2010. My god, 2010: the start of, not only a new year, but an entirely new decade. *Gulp*. Not so long ago, it seems, I was still daydreaming of running off to Japan with Ralph Macchio and mastering the art of catching flies with Mr. Miyagi’s chopsticks. Decades later, I’m married to the love of my life, and mastering the art of….well, feeding him. This guy, he likes to be fed, I tell ya. Now, we daydream of someday retiring to the South of France, owning a small mas and tending to our garden. All so, I can feed him….some more. There would be lemon trees, rows and rows of vegetables, maybe even some grape vines, and a hen or two for fresh eggs. After today, we’ve tacked on another necessity to the ever-growing daydream. A goat.
We MUST own a goat. Not only are they cute, but goats produce milk. Which, in turn, proves useful when making something very near and dear to my heart. Goat cheese. Admittedly, I carry around a healthy dose of snobitude when it comes to cheese. Especially, my goat cheese. If you’re ever looking for me at a farmer’s market, make a bee-line for the cheese purveyors. I’m their master sampler. Have you ever noticed how spirited and sprightly these people are? They surely have membership to some underground society, like the Freemasons, with secret handshakes and oaths, to guard the methods for producing those fine looking, artisanal puck-shaped discs and logs. Well, well, well…turns out, there is no secret.
Basically, all you do is buy yourself a quart of goat’s milk. Simmer it. Add some lemon juice. Tie it up in a little pouch. Leave it out to dry. And then….here comes the hard part. Wait. Drip, drip, drippity drip. In a bit over an hour, you’ll have, at your fingertips, a batch of homemade goat cheese. Making mozzarella in my own kitchen, which, I naively thought, was already pretty darn special, plays second, if not third, fiddle to this. The distinct, clean and tangy taste, along side a hint of garlic, will blow your mind. Your salads, crostinis, pizzas, omelets, cheese plates, the list goes-on-and-on, will take on entirely new meaning. And, probably much to their delight, I won’t be bothering my local cheese purveyors anymore. This decade is off to a tremendous start.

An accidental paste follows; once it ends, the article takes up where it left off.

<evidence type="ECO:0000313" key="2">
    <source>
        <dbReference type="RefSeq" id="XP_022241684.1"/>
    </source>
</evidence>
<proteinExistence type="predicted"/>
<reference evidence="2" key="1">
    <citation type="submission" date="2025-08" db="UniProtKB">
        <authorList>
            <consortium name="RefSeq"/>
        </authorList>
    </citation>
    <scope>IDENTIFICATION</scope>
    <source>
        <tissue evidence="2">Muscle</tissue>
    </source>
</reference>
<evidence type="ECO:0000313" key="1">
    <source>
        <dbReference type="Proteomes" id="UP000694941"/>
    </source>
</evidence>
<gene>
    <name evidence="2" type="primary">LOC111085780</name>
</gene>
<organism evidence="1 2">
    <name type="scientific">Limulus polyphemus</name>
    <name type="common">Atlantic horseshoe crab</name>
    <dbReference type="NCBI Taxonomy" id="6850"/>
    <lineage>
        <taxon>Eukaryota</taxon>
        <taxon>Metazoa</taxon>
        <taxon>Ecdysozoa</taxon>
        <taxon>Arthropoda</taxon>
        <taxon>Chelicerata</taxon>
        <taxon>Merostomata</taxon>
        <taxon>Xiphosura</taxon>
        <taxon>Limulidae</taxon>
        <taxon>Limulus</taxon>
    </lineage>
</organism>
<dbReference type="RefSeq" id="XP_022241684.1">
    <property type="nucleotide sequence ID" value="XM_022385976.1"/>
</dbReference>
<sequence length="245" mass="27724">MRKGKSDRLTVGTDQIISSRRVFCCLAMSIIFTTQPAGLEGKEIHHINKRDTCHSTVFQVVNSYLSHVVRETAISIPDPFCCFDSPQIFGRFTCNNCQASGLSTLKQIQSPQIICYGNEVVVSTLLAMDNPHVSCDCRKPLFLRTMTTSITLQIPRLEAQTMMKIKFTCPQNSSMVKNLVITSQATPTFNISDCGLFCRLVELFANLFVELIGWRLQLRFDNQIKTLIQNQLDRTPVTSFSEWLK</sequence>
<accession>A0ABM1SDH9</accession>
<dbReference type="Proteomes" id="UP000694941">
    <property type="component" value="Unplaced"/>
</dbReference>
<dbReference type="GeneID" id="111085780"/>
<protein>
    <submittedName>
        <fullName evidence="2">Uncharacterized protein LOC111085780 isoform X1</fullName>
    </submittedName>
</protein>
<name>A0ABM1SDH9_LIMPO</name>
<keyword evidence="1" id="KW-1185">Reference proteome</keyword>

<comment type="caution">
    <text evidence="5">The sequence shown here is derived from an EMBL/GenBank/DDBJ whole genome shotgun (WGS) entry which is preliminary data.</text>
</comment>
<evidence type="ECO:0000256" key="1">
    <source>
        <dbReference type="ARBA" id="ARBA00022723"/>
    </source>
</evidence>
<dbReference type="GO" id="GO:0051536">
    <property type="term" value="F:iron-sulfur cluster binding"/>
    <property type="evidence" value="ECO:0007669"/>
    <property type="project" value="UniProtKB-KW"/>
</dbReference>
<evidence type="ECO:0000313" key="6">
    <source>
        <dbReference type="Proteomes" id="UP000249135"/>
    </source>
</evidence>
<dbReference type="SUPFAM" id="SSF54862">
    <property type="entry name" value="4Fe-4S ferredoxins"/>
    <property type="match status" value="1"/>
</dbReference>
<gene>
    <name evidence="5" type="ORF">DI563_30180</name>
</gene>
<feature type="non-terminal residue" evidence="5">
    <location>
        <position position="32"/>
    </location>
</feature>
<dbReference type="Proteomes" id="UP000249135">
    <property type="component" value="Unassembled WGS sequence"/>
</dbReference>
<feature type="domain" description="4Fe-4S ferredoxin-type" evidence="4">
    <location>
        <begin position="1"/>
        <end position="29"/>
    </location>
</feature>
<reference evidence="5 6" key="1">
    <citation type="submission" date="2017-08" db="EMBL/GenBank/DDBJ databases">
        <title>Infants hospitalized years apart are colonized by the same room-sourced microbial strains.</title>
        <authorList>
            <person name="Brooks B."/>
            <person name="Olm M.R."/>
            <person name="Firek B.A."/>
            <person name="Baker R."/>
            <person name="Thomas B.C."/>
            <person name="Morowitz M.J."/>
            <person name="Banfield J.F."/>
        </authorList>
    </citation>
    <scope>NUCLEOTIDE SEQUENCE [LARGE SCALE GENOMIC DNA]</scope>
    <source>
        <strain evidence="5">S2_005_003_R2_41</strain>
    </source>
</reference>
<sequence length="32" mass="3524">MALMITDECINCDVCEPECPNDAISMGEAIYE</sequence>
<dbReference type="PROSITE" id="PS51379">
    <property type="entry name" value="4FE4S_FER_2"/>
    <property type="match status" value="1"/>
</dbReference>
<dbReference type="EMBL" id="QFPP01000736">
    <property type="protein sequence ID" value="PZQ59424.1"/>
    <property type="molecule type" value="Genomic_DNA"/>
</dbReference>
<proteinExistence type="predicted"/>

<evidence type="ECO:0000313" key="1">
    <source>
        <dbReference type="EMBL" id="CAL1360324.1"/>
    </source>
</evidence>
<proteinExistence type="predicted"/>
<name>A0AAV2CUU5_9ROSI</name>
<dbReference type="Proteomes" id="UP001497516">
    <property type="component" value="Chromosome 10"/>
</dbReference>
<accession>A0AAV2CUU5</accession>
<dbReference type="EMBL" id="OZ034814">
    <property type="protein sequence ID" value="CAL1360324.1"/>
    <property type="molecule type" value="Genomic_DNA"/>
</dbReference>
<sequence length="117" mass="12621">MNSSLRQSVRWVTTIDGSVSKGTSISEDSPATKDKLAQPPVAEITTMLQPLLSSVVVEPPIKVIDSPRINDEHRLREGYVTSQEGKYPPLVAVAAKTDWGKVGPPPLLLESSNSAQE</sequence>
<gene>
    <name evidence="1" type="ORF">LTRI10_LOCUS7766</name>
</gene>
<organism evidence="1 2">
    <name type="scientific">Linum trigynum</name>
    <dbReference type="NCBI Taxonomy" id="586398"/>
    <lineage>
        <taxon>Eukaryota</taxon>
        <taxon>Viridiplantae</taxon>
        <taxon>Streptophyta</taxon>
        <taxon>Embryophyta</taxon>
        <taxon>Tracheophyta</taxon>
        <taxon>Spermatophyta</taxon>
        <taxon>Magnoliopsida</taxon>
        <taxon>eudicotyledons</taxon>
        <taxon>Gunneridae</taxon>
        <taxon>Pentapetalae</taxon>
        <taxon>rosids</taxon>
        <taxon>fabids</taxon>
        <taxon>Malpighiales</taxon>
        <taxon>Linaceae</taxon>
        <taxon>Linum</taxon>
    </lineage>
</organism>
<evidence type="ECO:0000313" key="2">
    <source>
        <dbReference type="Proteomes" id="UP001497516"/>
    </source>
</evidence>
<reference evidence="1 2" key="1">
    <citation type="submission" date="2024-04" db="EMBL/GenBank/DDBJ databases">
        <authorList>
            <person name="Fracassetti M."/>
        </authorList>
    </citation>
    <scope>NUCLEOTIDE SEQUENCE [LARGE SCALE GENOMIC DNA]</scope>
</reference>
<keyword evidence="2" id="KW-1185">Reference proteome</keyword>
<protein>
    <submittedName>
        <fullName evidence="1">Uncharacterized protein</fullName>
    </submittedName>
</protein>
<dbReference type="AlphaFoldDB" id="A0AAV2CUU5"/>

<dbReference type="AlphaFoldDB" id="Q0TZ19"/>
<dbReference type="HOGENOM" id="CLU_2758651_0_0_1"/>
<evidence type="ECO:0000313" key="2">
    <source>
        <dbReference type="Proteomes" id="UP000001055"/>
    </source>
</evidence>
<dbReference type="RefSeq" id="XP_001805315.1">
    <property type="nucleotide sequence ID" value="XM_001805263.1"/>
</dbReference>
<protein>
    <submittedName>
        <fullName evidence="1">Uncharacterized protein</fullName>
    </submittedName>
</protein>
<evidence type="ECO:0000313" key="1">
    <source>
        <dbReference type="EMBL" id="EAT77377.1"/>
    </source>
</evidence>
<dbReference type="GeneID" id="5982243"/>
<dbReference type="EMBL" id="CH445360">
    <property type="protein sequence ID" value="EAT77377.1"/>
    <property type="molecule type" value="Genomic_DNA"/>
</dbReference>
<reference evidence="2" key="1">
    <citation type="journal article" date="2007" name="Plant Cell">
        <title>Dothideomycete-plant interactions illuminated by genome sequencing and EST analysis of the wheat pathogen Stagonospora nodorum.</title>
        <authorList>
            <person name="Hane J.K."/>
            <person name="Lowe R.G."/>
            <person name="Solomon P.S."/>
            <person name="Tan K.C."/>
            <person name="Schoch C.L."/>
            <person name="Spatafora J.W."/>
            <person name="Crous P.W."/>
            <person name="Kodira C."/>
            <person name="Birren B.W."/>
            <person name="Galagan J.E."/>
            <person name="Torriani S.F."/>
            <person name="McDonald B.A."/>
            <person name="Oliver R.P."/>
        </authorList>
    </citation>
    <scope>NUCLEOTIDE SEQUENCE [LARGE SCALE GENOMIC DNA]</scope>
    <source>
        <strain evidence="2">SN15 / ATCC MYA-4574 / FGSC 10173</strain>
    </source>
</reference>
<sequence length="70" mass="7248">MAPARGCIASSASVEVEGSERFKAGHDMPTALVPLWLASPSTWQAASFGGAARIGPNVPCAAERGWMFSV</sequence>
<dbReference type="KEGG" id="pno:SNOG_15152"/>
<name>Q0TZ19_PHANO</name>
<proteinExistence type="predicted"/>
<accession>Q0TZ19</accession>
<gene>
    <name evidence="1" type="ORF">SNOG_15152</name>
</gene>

HOMEMADE GOAT CHEESE
Tweaked from Over the Rainbeau, Living the Dream of Sustainable Farming
Feel free to experiment with your herb(s) of choice and any other flavor combinations that float your boat. The sky’s the limit! Be careful not to drain your cheese for too long, as it may begin to dry out and lose that supple, creamy consistency you’re going after. If you do happen to lose track of time, reserve the whey “drippings” and fold, 1/4 tsp at a time, back into the cheese until you reach your desired consistency.
Please report back – as I’d love to know your favorite variations!
Music Pairing: Yann Teirsen, La Valse d’Amelie
- 1 quart pasteurized goat’s milk (avoid ‘ultra’-pasteurized)
- 1/4 cup freshly squeezed lemon juice
- 1/2 clove freshly grated garlic
- a few pinches herbs de provence
- freshly chopped parsley
- coarse salt, to taste
In a medium saucepan, slowly heat milk until it reaches 180 degrees on a candy thermometer. Remove from heat and stir in lemon juice. Let stand until milk starts to curdle, about 15-20 seconds. If milk does not curdle, add a little more lemon juice.
Line a colander with several layers of cheesecloth and place over a large bowl. Ladle milk into colander. Pull up and tie the four corners of cheesecloth together and hang on the handle of a wooden spoon, set over a stockpot or very deep bowl. Allow to drain until the consistency of slightly dry cottage cheese is reached, about 1-1.5 hours. Transfer to a bowl and fold in salt, herbs and garlic. Serve immediately atop warm crostinis. Can be stored in an airtight container, refrigerated, up to 1 week.